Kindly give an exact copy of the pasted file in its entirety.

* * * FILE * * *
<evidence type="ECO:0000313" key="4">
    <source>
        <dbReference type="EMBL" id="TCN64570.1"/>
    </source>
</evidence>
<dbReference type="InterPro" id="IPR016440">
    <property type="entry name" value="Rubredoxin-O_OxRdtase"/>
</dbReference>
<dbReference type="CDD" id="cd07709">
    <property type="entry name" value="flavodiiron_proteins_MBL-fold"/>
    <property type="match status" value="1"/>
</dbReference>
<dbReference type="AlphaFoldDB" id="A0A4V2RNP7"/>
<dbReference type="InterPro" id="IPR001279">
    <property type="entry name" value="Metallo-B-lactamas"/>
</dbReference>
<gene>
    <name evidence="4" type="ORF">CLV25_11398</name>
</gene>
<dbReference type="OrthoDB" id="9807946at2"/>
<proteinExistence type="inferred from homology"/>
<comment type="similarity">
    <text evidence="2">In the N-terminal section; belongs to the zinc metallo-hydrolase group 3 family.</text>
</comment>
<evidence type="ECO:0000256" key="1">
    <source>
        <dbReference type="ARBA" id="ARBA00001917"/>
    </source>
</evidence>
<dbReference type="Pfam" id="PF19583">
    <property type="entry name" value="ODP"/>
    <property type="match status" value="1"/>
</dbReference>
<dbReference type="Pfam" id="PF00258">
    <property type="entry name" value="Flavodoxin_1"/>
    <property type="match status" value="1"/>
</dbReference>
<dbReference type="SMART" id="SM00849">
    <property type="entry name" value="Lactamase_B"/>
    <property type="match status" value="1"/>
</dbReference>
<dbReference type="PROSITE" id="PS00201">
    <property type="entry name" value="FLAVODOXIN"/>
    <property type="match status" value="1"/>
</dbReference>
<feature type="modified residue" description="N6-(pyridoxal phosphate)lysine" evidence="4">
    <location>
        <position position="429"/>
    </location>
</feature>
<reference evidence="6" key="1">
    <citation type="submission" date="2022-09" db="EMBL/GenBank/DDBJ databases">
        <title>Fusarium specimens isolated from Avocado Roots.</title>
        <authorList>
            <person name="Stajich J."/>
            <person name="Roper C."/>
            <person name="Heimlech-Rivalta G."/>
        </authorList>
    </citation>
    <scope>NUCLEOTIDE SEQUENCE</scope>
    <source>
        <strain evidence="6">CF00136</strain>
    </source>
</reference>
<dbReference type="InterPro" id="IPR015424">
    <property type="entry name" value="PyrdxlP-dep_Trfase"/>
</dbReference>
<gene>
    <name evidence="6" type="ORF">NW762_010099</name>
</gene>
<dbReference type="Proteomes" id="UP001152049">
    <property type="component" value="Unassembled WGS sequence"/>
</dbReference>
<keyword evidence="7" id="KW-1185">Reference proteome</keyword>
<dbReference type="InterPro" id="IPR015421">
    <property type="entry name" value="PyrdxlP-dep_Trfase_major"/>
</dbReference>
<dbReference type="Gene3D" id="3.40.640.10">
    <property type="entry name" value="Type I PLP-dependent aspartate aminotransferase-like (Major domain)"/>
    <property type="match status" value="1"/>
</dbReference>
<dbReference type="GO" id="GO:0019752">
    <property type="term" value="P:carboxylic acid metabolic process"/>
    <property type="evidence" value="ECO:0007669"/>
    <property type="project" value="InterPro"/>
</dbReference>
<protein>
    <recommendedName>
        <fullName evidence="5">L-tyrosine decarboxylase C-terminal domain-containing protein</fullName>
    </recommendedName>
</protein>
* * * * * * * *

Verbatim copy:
<evidence type="ECO:0000313" key="4">
    <source>
        <dbReference type="EMBL" id="TCN64570.1"/>
    </source>
</evidence>
<dbReference type="InterPro" id="IPR016440">
    <property type="entry name" value="Rubredoxin-O_OxRdtase"/>
</dbReference>
<dbReference type="CDD" id="cd07709">
    <property type="entry name" value="flavodiiron_proteins_MBL-fold"/>
    <property type="match status" value="1"/>
</dbReference>
<dbReference type="AlphaFoldDB" id="A0A4V2RNP7"/>
<dbReference type="InterPro" id="IPR001279">
    <property type="entry name" value="Metallo-B-lactamas"/>
</dbReference>
<gene>
    <name evidence="4" type="ORF">CLV25_11398</name>
</gene>
<dbReference type="OrthoDB" id="9807946at2"/>
<proteinExistence type="inferred from homology"/>
<comment type="similarity">
    <text evidence="2">In the N-terminal section; belongs to the zinc metallo-hydrolase group 3 family.</text>
</comment>
<evidence type="ECO:0000256" key="1">
    <source>
        <dbReference type="ARBA" id="ARBA00001917"/>
    </source>
</evidence>
<dbReference type="Pfam" id="PF19583">
    <property type="entry name" value="ODP"/>
    <property type="match status" value="1"/>
</dbReference>
<dbReference type="Pfam" id="PF00258">
    <property type="entry name" value="Flavodoxin_1"/>
    <property type="match status" value="1"/>
</dbReference>
<dbReference type="SMART" id="SM00849">
    <property type="entry name" value="Lactamase_B"/>
    <property type="match status" value="1"/>
</dbReference>
<dbReference type="PROSITE" id="PS00201">
    <property type="entry name" value="FLAVODOXIN"/>
    <property type="match status" value="1"/>
</dbReference>
<feature type="modified residue" description="N6-(pyridoxal phosphate)lysine" evidence="4">
    <location>
        <position position="429"/>
    </location>
</feature>
<reference evidence="6" key="1">
    <citation type="submission" date="2022-09" db="EMBL/GenBank/DDBJ databases">
        <title>Fusarium specimens isolated from Avocado Roots.</title>
        <authorList>
            <person name="Stajich J."/>
            <person name="Roper C."/>
            <person name="Heimlech-Rivalta G."/>
        </authorList>
    </citation>
    <scope>NUCLEOTIDE SEQUENCE</scope>
    <source>
        <strain evidence="6">CF00136</strain>
    </source>
</reference>
<dbReference type="InterPro" id="IPR015424">
    <property type="entry name" value="PyrdxlP-dep_Trfase"/>
</dbReference>
<gene>
    <name evidence="6" type="ORF">NW762_010099</name>
</gene>
<dbReference type="Proteomes" id="UP001152049">
    <property type="component" value="Unassembled WGS sequence"/>
</dbReference>
<keyword evidence="7" id="KW-1185">Reference proteome</keyword>
<dbReference type="InterPro" id="IPR015421">
    <property type="entry name" value="PyrdxlP-dep_Trfase_major"/>
</dbReference>
<dbReference type="Gene3D" id="3.40.640.10">
    <property type="entry name" value="Type I PLP-dependent aspartate aminotransferase-like (Major domain)"/>
    <property type="match status" value="1"/>
</dbReference>
<dbReference type="GO" id="GO:0019752">
    <property type="term" value="P:carboxylic acid metabolic process"/>
    <property type="evidence" value="ECO:0007669"/>
    <property type="project" value="InterPro"/>
</dbReference>
<protein>
    <recommendedName>
        <fullName evidence="5">L-tyrosine decarboxylase C-terminal domain-containing protein</fullName>
    </recommendedName>
</protein>